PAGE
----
“Why is this line so slow?” the man behind me asked his companion.
We were all waiting to buy movie tickets at the Bow Tie Cinemas, a popular multiplex in Manhattan.
“Oh, it’s that new thing where you have to reserve your seat,” the friend replied.
I first encountered this stupid trend at the same theater several months ago.
“What?” I asked then — objecting strongly as a digital screen popped up with the seating arrangement. “I don’t want to do that.”
“Just pick a seat, so I can sell the ticket,” the ticket seller said. “You can usually sit where you want once you get inside.” (Admittedly, this worked, but the theater was mostly empty.)
This time, the ticket seller was not sympathetic when I resisted. He just repeated programmed lines and apologized for the policy.
I finally broke down and hit the screen vowing out loud never to return to this venue. (I hate the reclining chairs that hurt my back.)
After I entered the theater, I had to find my row and my seat. Movies are not live shows with ushers for guidance. What if I’d arrived after the lights went down for the 20 minutes of trailers? Some folks come late to avoid the commercials.
How do you find an assigned seat in the dark? What if someone is in the seat? As I waited for the main feature, I counted about 30 people in a theater that holds about 100. Why was this seat forced upon me? Even worse, what if I’d ended up sitting behind someone tall? Or next to someone talking or texting? I generally take it as a clue that if someone chats a lot during the coming attractions, they may continue during the feature — and I change my seat. Will that option become impossible?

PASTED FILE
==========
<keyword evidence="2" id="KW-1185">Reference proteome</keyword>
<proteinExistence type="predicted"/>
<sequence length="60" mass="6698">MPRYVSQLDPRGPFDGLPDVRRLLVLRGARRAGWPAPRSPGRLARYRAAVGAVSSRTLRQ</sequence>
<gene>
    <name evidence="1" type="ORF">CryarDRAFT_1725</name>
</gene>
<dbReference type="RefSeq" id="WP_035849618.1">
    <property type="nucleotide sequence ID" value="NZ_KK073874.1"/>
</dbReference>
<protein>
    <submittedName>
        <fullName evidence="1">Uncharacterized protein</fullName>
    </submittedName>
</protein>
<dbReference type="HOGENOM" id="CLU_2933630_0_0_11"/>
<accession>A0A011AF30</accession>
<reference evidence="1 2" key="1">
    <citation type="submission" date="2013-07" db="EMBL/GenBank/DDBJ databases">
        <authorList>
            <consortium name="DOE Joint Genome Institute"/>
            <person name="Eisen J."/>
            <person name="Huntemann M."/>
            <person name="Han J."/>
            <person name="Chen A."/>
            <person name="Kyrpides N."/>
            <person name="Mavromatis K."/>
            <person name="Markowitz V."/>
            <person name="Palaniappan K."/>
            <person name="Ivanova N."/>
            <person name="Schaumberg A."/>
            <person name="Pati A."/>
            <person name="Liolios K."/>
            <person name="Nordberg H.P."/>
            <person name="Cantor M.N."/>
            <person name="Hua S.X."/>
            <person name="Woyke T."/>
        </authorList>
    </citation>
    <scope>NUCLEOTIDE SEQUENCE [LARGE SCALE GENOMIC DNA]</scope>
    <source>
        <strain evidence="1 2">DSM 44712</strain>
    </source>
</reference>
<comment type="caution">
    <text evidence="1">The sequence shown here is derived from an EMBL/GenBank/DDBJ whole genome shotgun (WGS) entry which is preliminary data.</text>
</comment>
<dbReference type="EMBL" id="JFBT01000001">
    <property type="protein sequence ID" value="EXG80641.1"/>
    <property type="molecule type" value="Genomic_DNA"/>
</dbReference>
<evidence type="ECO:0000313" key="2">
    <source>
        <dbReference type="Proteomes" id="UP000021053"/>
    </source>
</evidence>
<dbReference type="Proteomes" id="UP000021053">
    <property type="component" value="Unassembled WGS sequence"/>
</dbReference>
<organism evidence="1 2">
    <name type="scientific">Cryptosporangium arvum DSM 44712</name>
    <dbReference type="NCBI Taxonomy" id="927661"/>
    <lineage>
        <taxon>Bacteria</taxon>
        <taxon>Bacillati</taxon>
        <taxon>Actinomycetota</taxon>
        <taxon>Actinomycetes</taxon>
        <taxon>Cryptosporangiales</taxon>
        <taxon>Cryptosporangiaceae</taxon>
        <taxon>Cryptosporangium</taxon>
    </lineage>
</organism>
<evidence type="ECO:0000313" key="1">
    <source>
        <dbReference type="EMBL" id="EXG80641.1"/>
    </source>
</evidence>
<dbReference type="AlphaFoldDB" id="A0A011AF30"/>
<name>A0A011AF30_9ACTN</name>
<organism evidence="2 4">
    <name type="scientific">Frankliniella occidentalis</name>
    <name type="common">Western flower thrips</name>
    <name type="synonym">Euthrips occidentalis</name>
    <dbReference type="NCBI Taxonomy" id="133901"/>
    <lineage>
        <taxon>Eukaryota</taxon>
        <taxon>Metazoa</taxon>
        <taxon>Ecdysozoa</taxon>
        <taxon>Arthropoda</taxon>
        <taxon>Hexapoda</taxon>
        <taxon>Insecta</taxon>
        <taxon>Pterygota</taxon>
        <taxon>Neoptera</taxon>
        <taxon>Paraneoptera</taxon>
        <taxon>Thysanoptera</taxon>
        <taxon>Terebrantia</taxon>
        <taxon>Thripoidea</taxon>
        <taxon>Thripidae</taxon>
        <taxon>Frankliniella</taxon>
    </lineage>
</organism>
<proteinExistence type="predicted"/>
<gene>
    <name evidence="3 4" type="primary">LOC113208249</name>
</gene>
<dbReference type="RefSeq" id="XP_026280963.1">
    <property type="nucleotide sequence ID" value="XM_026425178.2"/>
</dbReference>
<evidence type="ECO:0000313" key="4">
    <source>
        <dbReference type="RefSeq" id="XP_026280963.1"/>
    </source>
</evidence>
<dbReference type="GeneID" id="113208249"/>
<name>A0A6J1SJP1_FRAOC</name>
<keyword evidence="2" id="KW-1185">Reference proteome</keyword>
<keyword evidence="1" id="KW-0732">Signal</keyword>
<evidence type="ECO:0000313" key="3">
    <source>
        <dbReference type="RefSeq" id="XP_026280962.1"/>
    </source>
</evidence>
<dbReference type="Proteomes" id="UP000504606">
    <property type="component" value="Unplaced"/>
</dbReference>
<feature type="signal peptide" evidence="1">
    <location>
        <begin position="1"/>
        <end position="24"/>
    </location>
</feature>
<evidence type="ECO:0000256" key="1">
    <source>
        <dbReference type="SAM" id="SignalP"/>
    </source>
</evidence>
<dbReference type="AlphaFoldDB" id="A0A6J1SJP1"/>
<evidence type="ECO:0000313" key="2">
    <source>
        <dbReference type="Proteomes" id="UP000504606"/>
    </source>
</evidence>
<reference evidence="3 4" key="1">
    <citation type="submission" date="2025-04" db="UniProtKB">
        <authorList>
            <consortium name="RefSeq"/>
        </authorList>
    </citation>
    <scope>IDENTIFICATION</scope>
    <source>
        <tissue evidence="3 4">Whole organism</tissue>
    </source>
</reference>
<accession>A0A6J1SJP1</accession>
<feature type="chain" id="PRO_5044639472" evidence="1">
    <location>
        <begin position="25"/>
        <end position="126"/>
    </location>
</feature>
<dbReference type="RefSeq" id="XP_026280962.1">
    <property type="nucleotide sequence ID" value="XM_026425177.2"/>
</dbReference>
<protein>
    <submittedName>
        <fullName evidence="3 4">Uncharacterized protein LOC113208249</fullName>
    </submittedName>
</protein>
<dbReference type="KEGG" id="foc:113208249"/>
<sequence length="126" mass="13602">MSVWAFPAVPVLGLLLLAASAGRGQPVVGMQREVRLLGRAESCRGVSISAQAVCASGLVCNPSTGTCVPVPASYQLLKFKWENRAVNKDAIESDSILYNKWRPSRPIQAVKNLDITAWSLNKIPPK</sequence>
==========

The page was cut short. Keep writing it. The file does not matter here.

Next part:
Movie theaters have competition, from streaming devices to services like Netflix, so why add restrictive and undemocratic conditions? I want to select my seat after I scope out the scene and I want to be able to move if necessary.
The argument for this system is that one can reserve online, arrive late and have a good seat. But this requires planning and a convenience charge.
I laughed at the announcement, “Movie-going the way it used to be, only better.” No, it’s not even close.
Kate Walter is the author of “Looking for a Kiss: A Chronicle of Downtown Heartbreak and Healing.”